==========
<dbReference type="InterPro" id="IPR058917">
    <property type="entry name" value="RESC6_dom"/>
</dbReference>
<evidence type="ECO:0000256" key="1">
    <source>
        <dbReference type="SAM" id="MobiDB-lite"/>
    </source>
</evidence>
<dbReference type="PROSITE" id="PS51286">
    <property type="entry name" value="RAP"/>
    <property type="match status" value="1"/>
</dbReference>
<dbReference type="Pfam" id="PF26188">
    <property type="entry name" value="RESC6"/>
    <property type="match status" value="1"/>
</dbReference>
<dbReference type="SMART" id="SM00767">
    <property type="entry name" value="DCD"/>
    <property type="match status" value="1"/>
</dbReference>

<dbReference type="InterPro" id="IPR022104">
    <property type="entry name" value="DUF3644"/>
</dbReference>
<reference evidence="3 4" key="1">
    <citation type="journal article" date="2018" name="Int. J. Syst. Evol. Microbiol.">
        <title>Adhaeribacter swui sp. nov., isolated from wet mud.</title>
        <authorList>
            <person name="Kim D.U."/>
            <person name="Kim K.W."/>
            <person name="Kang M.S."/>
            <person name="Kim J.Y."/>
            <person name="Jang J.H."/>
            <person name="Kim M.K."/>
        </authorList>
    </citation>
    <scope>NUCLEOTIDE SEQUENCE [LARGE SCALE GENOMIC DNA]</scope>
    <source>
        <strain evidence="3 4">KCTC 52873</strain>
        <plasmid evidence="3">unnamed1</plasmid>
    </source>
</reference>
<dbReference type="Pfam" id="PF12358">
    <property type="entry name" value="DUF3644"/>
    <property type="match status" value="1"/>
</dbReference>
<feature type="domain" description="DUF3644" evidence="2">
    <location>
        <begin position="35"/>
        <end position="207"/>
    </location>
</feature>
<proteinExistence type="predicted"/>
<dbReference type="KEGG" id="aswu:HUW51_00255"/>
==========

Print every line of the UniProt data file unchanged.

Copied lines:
<dbReference type="InterPro" id="IPR058917">
    <property type="entry name" value="RESC6_dom"/>
</dbReference>
<evidence type="ECO:0000256" key="1">
    <source>
        <dbReference type="SAM" id="MobiDB-lite"/>
    </source>
</evidence>
<dbReference type="PROSITE" id="PS51286">
    <property type="entry name" value="RAP"/>
    <property type="match status" value="1"/>
</dbReference>
<dbReference type="Pfam" id="PF26188">
    <property type="entry name" value="RESC6"/>
    <property type="match status" value="1"/>
</dbReference>
<dbReference type="SMART" id="SM00767">
    <property type="entry name" value="DCD"/>
    <property type="match status" value="1"/>
</dbReference>

<dbReference type="InterPro" id="IPR022104">
    <property type="entry name" value="DUF3644"/>
</dbReference>
<reference evidence="3 4" key="1">
    <citation type="journal article" date="2018" name="Int. J. Syst. Evol. Microbiol.">
        <title>Adhaeribacter swui sp. nov., isolated from wet mud.</title>
        <authorList>
            <person name="Kim D.U."/>
            <person name="Kim K.W."/>
            <person name="Kang M.S."/>
            <person name="Kim J.Y."/>
            <person name="Jang J.H."/>
            <person name="Kim M.K."/>
        </authorList>
    </citation>
    <scope>NUCLEOTIDE SEQUENCE [LARGE SCALE GENOMIC DNA]</scope>
    <source>
        <strain evidence="3 4">KCTC 52873</strain>
        <plasmid evidence="3">unnamed1</plasmid>
    </source>
</reference>
<dbReference type="Pfam" id="PF12358">
    <property type="entry name" value="DUF3644"/>
    <property type="match status" value="1"/>
</dbReference>
<feature type="domain" description="DUF3644" evidence="2">
    <location>
        <begin position="35"/>
        <end position="207"/>
    </location>
</feature>
<proteinExistence type="predicted"/>
<dbReference type="KEGG" id="aswu:HUW51_00255"/>